Venomous Caterpillars

By: Joe Boggs, Originally Posted on Buckeye Yard and Garden OnLine, September 11,2019

Smaller Parasa Slug Caterpillar

Participants in last week’s Ohio Plant Diagnostic Workshop looked at but didn’t touch, the Smaller Parasa (Parasa chloris).  They kept their distance because the deceptively named caterpillar packs a venomous punch that’s far from small.  As with many creatures in Nature (e.g. crocodilians, mamba snakes, grizzly bears, etc.); these caterpillars should not be handled.

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White Masses on Stems of Redbud

Joe Boggs, Extension Educator. Originally posted on the Buckeye Yard and Garden Online

Small, sticky, snowy-white masses are appearing on the stems of redbuds (Cercis canadensis) in southern Ohio.  They could easily be mistaken for soft scales, mealybugs, or insect egg masses.  However, they are the “egg plugs” of a treehopper originally named the Two-Marked Treehopper (Enchenopa binotata, family Membracidae).

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White-Marked Tussock Moth Caterpillar Outbreaks

By: Joe Boggs, OSU Extension Educator- Originally posted on Buckeye Yard and Garden onLine

White-Marked Tussock Moth Caterpillar

Heavy localized populations of white-marked tussock moth (Orgyia leucostigma) caterpillars are being reported in central and western Ohio.  Curtis Young (OSU Extension, Van Wert County) showed images during this week’s BYGL Zoom Inservice of caterpillars on a variety of hosts including rose and noted he had received reports of hot spots in Allen, Hancock, and Putnam Counties.  I received a report from Franklin County of 100% defoliation of a landscape redbud.

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What’s your GDD?

Amy Stone, Extension Educator- Originally posted on the Buckeye Yard and Garden onLine

Has anyone every asked you, “what’s your GDD?” While many of you may have responded “yes,” or may have even thought, “I ask others all the time“; I know there are some that probably yelled out their current GDD when simply reading the title of this alert. If you are still wondering what the heck is GDD – keep on reading, you won’t be disappointed and will hopefully click on the link below to find out your GDD to date.


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Spotted Lanternfly – Be on the Lookout

By Jim Jasinski, Extension Educator, Originally posted on July 29,2018 on the VegNet Newsletter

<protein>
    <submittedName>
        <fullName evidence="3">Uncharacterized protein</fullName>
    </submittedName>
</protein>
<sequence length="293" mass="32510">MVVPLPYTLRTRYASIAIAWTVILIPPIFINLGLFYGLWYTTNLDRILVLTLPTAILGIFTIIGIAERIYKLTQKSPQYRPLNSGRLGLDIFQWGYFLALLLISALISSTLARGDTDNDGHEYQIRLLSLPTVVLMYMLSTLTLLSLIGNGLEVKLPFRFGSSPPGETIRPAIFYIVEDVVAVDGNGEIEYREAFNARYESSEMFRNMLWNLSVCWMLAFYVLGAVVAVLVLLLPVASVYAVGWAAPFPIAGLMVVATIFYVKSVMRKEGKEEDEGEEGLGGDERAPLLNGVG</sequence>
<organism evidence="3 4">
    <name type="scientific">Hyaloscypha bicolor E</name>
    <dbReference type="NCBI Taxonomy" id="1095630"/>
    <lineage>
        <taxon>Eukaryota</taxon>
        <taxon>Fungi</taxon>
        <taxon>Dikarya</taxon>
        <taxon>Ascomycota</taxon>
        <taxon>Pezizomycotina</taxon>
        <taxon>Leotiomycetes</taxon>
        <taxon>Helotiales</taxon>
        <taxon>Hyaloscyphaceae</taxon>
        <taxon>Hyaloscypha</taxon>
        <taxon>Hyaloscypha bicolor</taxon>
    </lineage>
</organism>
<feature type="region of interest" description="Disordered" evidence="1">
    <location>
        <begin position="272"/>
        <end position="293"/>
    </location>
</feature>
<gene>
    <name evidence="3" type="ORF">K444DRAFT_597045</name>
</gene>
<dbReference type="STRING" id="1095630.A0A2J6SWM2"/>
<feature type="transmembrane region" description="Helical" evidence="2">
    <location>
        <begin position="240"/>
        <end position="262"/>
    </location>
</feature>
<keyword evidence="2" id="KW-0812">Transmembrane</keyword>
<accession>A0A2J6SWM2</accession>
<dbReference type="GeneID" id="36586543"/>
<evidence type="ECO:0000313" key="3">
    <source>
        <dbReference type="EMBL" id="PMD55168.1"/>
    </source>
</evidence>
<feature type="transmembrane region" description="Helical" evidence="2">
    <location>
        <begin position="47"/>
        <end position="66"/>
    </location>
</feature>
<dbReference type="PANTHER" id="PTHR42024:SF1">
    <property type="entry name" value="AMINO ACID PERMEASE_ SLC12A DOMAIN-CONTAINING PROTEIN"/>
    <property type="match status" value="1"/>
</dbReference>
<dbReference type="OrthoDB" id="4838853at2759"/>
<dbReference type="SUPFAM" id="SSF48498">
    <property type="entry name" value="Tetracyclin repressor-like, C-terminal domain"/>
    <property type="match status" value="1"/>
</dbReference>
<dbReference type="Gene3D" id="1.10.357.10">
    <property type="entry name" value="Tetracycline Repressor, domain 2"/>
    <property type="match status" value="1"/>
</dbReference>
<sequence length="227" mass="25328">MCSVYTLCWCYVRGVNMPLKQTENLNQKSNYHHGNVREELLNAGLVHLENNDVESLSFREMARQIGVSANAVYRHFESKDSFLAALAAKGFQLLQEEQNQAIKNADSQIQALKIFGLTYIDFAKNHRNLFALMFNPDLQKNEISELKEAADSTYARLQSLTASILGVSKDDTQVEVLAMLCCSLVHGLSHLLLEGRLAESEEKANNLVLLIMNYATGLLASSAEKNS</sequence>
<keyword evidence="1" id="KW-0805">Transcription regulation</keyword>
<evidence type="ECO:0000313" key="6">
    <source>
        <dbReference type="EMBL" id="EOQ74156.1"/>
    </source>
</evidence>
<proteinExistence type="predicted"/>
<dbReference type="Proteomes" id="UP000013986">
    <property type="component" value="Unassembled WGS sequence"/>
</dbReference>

The Spotted Lanternfly (SLF) is an invasive bug, not a fly, from Southeast Asia that was first observed in Pennsylvania in 2014.  This pest has sucking mouthparts and is known to feed on the stems, vines, and trunks of many crops grown in Ohio such as grapes, hops, apples, plums, cherries, peaches, and nectarines where it produces sap weeping wounds in the plant.

 Sap weeping from spotted lanternfly wounds.

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Burgeoning Beetles

Originally posted in the Buckeye Yard and Garden onLine, June 22,2018

By: Joe Boggs

I’m seeing large numbers of Japanese Beetles (Popillia japonica) in southwest Ohio.  Compared to previous seasons, the beetles appear to be more evenly distributed; they are not hard to find.  I’m hearing similar reports from the central part of the state.

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Monitoring for Ticks When Working Pastures

Originally posted on the BEEF Newsletter, By: Timothy McDermott DVM, OSU Extension Educator, Franklin County

There has been an increase in tick-vectored diseases in Ohio to livestock, companion animals and humans over the last several years. This has occurred as the different tick species that inhabit Ohio have increased their habitat range and gradual spread from the south and east towards the north. The increase in awareness of tick-vectored diseases is now only starting to catch up as a public and livestock health awareness priority.

Despite an increase in tick-vectored diseases throughout Ohio, it’s common to believe that ticks such as this deer tick are only present during spring or summer.

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Hopeful news about stink bug biocontrol

Originally posted March 10, 2018 in the VegNet Newsletter

The news about the brown marmorated stink bug (BMSB) has generally been bad over the past few years, as this new invasive pest has continued to expand its range within the USA, causing increasing problems as a pest of fruit, vegetable, and field crops. We know that our native natural enemies have not been able to provide much biological control of BMSB, but there has been hope about potential biological control of BMSB by a tiny wasp that parasitized BMSB eggs in China. The wasp is Trissolcus japonicus, nicknamed the samurai wasp.

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